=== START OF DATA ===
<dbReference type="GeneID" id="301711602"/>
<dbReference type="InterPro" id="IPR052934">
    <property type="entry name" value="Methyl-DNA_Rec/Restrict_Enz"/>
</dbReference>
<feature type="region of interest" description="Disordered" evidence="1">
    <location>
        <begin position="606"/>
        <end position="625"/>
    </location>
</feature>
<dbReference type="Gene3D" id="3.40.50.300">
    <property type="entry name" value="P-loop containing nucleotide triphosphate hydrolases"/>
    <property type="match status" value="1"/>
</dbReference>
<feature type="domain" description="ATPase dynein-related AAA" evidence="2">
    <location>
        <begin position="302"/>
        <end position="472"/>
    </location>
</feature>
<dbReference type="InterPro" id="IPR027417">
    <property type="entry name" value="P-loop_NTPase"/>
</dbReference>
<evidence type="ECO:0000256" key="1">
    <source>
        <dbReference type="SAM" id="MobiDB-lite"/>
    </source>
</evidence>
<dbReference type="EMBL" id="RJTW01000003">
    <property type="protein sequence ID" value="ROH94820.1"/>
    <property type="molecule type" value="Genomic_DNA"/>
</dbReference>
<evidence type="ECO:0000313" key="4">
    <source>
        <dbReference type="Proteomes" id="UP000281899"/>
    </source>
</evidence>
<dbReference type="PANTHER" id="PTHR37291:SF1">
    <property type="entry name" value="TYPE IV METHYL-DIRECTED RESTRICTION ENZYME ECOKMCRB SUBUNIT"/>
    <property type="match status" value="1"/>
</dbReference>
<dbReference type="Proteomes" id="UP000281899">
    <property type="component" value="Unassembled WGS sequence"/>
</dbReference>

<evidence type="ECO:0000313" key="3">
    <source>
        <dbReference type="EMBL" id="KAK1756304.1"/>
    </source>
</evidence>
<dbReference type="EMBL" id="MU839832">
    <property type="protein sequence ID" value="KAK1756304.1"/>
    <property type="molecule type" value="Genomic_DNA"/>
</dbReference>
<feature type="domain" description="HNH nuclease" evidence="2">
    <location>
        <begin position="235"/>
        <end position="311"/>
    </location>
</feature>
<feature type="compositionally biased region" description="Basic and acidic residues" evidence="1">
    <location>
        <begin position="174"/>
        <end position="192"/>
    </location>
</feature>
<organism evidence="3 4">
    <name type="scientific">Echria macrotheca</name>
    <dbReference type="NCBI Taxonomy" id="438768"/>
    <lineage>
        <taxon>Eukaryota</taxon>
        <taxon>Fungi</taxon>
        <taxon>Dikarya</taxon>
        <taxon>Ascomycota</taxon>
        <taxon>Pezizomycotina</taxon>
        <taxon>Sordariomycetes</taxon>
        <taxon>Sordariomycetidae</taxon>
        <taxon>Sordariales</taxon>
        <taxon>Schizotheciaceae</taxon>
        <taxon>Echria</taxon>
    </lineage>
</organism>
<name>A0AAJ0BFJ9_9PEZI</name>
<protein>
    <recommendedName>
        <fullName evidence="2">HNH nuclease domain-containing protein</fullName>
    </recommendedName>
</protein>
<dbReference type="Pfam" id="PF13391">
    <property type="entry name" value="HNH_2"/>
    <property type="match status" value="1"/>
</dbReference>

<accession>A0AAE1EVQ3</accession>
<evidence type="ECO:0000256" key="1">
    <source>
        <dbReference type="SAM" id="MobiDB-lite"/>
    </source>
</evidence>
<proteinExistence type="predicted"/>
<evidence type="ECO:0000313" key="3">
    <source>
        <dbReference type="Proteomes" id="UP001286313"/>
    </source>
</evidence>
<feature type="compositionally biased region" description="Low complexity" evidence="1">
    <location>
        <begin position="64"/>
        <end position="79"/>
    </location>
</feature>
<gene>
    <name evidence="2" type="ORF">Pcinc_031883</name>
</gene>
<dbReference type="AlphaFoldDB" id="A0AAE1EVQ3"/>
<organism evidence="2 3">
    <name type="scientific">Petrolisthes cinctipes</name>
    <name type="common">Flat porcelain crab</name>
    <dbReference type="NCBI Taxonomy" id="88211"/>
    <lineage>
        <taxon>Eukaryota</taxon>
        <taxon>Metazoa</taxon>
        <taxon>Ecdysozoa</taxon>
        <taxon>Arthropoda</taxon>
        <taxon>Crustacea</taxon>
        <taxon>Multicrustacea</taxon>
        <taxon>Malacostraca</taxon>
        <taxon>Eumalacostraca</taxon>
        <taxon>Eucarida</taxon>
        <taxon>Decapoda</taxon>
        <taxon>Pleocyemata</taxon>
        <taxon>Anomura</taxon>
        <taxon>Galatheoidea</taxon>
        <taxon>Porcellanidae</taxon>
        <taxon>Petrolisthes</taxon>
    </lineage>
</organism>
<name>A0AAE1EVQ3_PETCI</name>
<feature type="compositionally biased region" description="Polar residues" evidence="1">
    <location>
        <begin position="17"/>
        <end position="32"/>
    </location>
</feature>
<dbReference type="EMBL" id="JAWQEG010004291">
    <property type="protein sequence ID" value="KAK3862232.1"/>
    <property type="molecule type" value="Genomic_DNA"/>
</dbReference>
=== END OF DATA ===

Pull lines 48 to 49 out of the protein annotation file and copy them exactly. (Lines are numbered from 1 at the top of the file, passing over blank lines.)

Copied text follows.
    </source>
</evidence>